I didn't insult anyone. But if you consider yourself to be literate when you can't do basic maths then yes you deserve to be insulted.

John Syer DAFNE Graduate
Diabetes Australia-Vic, Melbourne, Victoria
19 posts

Oh wow!

John Syer said:

This topic was started 3.5 years ago, so I'm not sure why you are adding to it now (unless it is to be inflammatory), but I'll jump in (rightly or wrongly) and "humor" you.



So I guess we have the confirmation on my inflammatory speculation. Although I'm not sure that my 34 years since diagnosis as a T1, 8 years DAFNE practitioner, 25+ years developing software including 7+ in the biomedical field (including getting many medical devices through the legal quagmire that is FDA approval), and Beta tester for this DAFNEonline app qualifies me to determine that. The above mentioned life experience has taught me that there is no one "correct" way to solve a multi-faceted problem such as managing diabetes.

jh0 said:

In my earlier post I've offered plenty of advice only if people such as yourself are willing to read and listen.



If you'd read this thread properly, you'd see that it was a post on the removal of the auto-calculation convenience functionality (3.5 years ago), that was forced upon the developers by MHRA (https://en.wikipedia.org/wiki/Medicines_and_Healthcare_products_Regulatory_Agency), although based on your posts, you seem to have a different perception of what is going on, or perhaps an agenda to push.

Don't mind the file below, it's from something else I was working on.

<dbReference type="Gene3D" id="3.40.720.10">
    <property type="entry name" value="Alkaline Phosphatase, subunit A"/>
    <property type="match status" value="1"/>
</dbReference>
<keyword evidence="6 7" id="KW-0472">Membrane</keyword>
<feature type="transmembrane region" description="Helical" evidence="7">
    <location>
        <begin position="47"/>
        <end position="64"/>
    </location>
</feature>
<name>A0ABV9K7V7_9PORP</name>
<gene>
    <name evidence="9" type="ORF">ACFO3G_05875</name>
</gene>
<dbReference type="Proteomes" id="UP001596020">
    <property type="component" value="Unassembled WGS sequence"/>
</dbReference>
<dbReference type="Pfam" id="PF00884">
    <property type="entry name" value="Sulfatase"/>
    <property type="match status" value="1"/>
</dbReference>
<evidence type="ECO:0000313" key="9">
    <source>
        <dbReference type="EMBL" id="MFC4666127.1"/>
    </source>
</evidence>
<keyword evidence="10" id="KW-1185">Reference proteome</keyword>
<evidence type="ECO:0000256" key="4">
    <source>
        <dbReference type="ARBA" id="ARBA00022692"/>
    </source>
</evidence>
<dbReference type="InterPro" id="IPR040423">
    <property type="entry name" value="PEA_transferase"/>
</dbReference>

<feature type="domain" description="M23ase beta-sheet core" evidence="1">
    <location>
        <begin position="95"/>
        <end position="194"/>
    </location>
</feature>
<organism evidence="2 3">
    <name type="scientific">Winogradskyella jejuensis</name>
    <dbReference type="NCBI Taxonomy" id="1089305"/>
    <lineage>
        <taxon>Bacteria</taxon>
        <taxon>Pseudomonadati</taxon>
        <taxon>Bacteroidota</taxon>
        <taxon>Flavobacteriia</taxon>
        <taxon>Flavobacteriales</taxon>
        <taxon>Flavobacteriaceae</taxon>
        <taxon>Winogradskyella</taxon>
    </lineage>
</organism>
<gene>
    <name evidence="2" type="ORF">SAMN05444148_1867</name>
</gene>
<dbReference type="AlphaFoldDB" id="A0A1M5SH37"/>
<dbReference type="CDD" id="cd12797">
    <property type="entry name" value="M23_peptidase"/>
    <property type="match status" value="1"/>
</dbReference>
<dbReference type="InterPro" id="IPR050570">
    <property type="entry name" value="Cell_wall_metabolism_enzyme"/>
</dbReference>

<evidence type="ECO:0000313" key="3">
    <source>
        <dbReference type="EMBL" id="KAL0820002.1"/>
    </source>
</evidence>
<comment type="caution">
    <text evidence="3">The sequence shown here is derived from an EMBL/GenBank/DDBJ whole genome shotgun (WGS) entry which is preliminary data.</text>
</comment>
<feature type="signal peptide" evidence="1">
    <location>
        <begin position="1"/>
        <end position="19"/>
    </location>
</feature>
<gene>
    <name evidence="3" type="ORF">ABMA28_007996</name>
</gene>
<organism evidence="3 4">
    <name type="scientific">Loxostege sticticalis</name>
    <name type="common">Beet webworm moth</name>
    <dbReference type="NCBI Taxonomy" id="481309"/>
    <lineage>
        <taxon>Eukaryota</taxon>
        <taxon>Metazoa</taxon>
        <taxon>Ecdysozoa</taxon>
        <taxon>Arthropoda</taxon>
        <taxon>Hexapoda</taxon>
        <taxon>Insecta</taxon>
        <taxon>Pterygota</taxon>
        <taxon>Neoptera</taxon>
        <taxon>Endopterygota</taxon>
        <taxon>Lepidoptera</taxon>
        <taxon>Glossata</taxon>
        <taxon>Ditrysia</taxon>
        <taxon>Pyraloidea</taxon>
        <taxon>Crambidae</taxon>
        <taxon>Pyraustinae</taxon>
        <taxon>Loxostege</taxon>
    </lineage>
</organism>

jh0 said:

Second if patients choose to remain illiterate then that's their problem. The App isn't helping here at all.



It would appear that your use of the word "illiterate" is a poor choice when I can only assume you mean "ignorant". But it does reinforce the inflammatory verdict. Now that you've stated that illiterate people deserve to be insulted, then you've really just escalated to online troll.

Regards, John

Simon Site Administrator
Sheffield Teaching Hospitals
558 posts

Just to clear up some definitions:

Illiterate - unable to read or write
Innumerate - without a basic knowledge of mathematics and arithmetic